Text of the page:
2440 Thomas Street Ceres, California 95307
La Grange is a sleepy little town in the foot hills of California. Not much happens there today, and it takes less than a minute to drive through it.
But at one time, this was a booming mining community, filled with the whispers of gold and the shouts of lucky miners who struck it rich.
Hydraulic mining and dredging was carried on near here, but that's another story.
Our story begins around 1912 when an engine was ordered from Sears and Roebuck by a La Grange citizen. Now, jump to 1993!
I had seen this engine for years. It had a permanent place alongside the main street. It was sunk in the mud and partly buried, and it was rough. Real rough.
I approached the man and asked him if he'd sell it. 'Lord no!' he replied. That was good, otherwise he'd have sold it years ago. 'Well, what do you want for it?' 'I don't want to sell it.' Well, we went around for awhile and talked for a while. Come to find out he knew some people that I knew and we parted friends.
Let me describe this engine to you. Four HP 'Sparta' Economy, made in Sparta, Michigan, in 1912, by Holms Machine Company. These engines were built specifically by Holms for Sears, and in fact, Sears and Roebuck may have owned Holms Machine at that time.
This engine (serial #21912) was frozen solid. The cylinder was full of acorns and grass and rust. One valve and seat was completely corroded beyond reuse. Carb valve stem was worn completely out and rust enveloped everything. The engine was covered with moss. The igniter was gone, no fuel tank, push rod broken, governor shaft shot, etc. Every single piece on the engine had been reworked. But I'm getting ahead of my self!
One cold winter day I loaded a 3 HP Fairbanks-Morse up in the truck. Now this model Z ran well, was on trucks and all you had to do was 'fill her up,' and she'd go.
I headed toward La Grange and to make a long story short, traded for this old Economy. It was interesting to me to find out that no one had offered him another engine in trade. He was really thrilled to get one that ran!
Buck Shaw is his name. He told me the Economy was a 'saw motor.' He'd gotten it about 20 years ago from the ranch where it had worked all these years. He's about 78 years old now and stays busy with his horses. He doesn't have much time for one lung engines, but if he ever finds the time, he's got one to play with.
It took about a year to restore this old girl. I made a set of trucks to move her around and found an original igniter in the state where these engines were made.
It's interesting to me to see if I can discover why these old engines were finally retired. At the very end of its working life it had new mains poured for it. Someone reasoned it still had life in it. But it had an incorrect pushrod in it. Someone had tried to lengthen it by welding. The weld didn't take. The rod was broken and the crude wipe ignition never would have operated successfully. The last repairs on it were doomed to failure because parts for it couldn't be found.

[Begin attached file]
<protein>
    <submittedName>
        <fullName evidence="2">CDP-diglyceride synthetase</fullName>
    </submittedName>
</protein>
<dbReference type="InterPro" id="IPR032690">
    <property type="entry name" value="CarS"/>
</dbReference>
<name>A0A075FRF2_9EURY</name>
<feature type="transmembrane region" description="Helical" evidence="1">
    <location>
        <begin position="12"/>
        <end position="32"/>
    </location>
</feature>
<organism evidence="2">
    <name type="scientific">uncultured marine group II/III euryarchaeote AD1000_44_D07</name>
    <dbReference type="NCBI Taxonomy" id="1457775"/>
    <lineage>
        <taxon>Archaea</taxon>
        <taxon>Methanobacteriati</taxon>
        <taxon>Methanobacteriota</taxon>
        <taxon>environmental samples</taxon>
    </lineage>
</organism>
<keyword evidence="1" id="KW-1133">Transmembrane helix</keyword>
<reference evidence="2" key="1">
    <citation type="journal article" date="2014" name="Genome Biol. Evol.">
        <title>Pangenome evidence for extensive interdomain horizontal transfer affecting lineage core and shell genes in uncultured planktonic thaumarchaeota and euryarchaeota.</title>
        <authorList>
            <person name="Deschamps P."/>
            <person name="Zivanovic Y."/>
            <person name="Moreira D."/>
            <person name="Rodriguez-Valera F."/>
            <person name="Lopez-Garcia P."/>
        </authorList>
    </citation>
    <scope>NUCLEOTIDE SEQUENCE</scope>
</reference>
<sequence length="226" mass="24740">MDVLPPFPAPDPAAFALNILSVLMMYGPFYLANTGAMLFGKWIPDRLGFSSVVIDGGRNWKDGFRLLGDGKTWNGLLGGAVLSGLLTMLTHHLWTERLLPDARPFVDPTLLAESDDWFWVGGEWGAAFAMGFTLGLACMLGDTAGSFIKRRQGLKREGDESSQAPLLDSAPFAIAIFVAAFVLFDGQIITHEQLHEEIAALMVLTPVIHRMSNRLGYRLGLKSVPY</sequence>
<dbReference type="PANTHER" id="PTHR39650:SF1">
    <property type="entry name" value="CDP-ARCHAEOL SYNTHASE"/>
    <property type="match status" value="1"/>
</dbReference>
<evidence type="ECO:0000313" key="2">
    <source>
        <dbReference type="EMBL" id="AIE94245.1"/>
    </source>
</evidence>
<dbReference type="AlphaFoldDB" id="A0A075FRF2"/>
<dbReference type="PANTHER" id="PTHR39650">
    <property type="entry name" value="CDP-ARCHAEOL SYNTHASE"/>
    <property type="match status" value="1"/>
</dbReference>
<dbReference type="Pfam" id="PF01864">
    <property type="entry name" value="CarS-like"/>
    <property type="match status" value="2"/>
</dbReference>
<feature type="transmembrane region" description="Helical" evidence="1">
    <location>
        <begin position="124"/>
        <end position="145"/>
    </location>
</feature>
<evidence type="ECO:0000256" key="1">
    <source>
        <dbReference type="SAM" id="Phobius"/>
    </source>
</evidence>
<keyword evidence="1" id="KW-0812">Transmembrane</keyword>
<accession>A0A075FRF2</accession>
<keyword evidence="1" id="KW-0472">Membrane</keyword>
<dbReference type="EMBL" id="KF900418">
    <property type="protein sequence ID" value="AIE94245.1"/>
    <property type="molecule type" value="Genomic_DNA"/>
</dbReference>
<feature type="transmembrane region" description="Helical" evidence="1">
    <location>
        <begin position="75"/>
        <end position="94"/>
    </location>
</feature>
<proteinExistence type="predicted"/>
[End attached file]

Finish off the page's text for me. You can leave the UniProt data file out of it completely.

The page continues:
Just recently I returned to visit Buck Shaw and see if I could dig up the history on this old engine. He told me it was given to him by a friend and had come from the Raiden Ranch in La-Grange. I made contact with this ranch, and the son-in-law said it had been used to pump water at the windmill. I would say it is over horse-powered for this job but it was probably used for a variety of other chores, too.
For those of you who have an interest in 'Sparta Economy,' I highly recommend Glenn Karch's book on them.
One last thing. I advertised in GEM and found an igniter and a trip mechanism for this girl. It was expensive and I almost decided against it. Finally I did buy it and I'm very glad I did, as the engine works perfectly and is more original because of it. It gave me a lot of satisfaction to bring the two pieces together after eighty-two years!
Can anyone identify this little mill engine? Nameplate reads: The Royal Blue Jr. #33. Please help! If you know more, write to Lester Bowman, 2440 Thomas Street, Ceres, CA 95307.
This engine is the nucleus of my small collection. Because of it, I met a remarkable man and made a friend. I've presented a little piece of local history and enriched my life with our past and heritage. That's what this hobby is all about.
I found another engine in the barn loft of a local farmer. But that's another story. Happy hunting!